As I’ve mentioned previously, I frequently use competition to emphasize the importance of presentation skills for my students. I’ve recently attended webinars that have made me wonder why so many academics are so bad at delivering presentations.
Here are a few examples of what students, and their instructors, should learn about presentations, based on recent personal experience:
- Technology is not your friend. One webinar had four different presenters, each using a microphone set to a different volume level. None of them knew what the other sounded like to the audience that was watching and listening remotely. Also, a lot of microphones run on batteries, and when the battery dies, the microphone does too. It’s also fun when the computer that is showing the visuals has a screensaver set to kick in every 10 minutes during a 90 minute presentation, or pop-ups for Java updates keep appearing.
- If you spend 30 minutes using phrases like “what I would like to talk about is” and “we’ll mainly be focusing on,” then your introduction is much much too long. Get to the point. If we see student writing with paragraph after paragraph of these phrases, we draw a big red line diagonally across the page. Why do academics ignore this basic rule when they speak to an audience?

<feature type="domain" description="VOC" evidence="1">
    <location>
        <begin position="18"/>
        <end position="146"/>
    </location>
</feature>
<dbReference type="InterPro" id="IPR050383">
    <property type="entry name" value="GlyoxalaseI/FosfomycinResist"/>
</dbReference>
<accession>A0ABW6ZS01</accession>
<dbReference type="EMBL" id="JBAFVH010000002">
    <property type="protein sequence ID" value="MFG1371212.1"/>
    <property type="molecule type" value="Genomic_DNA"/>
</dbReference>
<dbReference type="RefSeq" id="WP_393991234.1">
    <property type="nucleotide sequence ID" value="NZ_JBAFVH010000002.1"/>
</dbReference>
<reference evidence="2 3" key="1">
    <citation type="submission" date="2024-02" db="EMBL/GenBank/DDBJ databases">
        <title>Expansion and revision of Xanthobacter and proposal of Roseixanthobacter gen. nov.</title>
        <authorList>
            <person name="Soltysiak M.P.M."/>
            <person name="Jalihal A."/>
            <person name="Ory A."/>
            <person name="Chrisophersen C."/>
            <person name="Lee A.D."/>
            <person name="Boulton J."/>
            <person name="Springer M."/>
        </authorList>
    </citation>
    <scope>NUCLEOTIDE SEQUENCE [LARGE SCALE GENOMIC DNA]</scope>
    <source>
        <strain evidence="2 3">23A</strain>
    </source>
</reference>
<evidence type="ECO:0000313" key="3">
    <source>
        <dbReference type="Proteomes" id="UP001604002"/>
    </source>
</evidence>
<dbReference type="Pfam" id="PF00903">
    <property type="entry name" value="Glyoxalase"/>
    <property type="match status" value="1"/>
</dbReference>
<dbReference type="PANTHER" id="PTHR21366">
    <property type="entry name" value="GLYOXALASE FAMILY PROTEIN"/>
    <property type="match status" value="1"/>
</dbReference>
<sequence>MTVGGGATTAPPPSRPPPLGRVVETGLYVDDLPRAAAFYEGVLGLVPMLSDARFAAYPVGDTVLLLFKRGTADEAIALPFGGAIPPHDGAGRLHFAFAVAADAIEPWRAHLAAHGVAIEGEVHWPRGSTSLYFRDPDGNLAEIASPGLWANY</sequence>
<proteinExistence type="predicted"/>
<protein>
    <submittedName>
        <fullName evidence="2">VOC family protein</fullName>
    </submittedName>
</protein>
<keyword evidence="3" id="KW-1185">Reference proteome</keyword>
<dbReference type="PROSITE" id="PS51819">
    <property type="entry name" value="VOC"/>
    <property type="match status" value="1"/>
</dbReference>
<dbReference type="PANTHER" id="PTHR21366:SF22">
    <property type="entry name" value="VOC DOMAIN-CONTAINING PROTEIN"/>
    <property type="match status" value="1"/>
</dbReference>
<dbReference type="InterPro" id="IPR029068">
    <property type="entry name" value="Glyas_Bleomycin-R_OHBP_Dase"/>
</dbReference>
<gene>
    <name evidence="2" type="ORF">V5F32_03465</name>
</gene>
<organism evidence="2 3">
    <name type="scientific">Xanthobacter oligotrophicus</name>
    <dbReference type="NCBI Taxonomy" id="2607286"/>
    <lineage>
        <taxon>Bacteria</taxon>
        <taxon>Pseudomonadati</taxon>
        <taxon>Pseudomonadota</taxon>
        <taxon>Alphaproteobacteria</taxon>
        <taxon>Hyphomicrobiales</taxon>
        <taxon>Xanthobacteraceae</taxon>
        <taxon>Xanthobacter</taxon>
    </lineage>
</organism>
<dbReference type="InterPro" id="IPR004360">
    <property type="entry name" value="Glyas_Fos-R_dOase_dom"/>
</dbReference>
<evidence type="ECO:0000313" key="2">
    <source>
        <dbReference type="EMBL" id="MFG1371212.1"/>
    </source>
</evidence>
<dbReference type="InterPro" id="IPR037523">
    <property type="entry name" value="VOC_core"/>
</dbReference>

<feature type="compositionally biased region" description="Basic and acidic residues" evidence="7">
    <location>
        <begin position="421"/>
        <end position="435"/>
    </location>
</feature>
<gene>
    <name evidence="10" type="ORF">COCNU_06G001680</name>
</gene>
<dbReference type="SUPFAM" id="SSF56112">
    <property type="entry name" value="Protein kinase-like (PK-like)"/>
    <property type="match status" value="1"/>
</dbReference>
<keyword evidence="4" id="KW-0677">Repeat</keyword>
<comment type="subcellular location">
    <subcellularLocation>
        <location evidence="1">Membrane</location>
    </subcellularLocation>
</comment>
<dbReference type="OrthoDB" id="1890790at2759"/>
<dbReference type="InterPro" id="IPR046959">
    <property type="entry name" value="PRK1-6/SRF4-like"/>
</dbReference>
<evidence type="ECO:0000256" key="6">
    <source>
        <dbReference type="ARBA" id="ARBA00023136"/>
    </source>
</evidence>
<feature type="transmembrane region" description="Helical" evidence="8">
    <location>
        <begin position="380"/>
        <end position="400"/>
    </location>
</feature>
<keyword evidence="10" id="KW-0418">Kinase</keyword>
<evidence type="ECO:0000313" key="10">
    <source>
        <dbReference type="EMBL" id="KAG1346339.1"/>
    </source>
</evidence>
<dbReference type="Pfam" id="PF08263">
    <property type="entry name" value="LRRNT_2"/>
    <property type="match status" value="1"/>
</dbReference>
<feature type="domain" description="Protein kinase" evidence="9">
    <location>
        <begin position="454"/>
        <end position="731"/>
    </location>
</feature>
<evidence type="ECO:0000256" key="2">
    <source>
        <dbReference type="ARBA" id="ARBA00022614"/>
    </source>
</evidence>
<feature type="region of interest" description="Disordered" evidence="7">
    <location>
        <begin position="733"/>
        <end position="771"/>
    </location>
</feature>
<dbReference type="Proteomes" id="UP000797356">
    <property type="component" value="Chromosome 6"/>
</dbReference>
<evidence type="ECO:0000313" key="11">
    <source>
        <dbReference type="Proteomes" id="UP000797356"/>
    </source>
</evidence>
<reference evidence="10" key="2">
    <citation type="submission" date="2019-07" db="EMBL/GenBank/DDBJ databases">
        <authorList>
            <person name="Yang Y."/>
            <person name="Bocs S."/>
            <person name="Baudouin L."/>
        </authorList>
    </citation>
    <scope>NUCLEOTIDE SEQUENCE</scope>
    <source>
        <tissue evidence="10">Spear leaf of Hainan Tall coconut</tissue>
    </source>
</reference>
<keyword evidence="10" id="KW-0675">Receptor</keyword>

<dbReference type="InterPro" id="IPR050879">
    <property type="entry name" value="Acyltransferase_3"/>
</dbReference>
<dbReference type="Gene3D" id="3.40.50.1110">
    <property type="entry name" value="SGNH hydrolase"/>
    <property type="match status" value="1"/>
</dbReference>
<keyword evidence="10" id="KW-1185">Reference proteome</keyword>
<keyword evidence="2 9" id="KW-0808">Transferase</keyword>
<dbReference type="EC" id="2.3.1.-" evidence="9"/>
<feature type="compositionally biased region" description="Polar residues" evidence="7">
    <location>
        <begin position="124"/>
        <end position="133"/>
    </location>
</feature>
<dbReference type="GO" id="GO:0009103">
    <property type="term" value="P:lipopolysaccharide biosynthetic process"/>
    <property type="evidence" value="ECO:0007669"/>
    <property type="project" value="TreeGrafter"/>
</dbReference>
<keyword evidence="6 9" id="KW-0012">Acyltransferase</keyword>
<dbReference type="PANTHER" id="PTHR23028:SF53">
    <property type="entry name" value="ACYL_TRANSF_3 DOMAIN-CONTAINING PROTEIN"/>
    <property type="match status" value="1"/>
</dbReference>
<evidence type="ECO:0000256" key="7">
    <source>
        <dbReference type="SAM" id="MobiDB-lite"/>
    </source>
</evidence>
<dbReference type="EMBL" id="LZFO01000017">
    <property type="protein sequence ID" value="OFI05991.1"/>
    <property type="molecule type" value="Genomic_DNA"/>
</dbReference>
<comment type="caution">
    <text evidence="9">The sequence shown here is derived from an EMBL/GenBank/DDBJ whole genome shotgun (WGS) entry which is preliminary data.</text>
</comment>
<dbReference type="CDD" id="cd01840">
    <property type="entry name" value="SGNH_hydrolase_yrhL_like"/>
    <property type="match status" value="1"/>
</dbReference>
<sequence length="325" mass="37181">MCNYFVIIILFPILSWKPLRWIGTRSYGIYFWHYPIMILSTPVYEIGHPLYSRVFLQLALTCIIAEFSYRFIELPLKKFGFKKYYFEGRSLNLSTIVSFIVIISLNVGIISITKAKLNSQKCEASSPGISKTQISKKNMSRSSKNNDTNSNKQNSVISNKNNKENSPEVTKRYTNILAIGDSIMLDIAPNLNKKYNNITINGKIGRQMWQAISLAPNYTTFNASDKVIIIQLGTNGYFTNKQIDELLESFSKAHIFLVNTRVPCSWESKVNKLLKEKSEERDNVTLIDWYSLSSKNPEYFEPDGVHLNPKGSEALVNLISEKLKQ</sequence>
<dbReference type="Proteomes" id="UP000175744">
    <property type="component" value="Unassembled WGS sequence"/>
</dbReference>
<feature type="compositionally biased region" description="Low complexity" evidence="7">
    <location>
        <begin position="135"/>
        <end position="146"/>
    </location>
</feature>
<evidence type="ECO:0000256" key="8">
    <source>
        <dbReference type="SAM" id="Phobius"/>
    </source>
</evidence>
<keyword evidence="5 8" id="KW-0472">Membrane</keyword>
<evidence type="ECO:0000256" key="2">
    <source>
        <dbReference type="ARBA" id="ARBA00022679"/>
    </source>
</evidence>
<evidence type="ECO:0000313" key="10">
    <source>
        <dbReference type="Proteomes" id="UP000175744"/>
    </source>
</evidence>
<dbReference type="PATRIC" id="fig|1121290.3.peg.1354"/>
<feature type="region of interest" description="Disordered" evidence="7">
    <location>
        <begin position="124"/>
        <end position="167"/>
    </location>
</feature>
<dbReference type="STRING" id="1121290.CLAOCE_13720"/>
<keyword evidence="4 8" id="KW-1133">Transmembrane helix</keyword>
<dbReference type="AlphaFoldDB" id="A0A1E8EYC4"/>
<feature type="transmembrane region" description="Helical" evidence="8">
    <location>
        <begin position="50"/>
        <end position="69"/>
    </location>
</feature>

- If you are reciting text, keep it off the visual aids. But if you’re referring to quantitative data, people need to see it in some form.
I’ll be discussing additional presentation experiences over the next few days.
3 Replies to “Webinars Are Terrible”
All really important points, Chad. Maybe one thing we could do though is have assignments for students where they have to set up and run such a webinar–precisely so they can get feedback on what makes one good v. bad. Oral presentations are definitely a skill we don’t tend to teach as much as we should, even when we require our students to do them.
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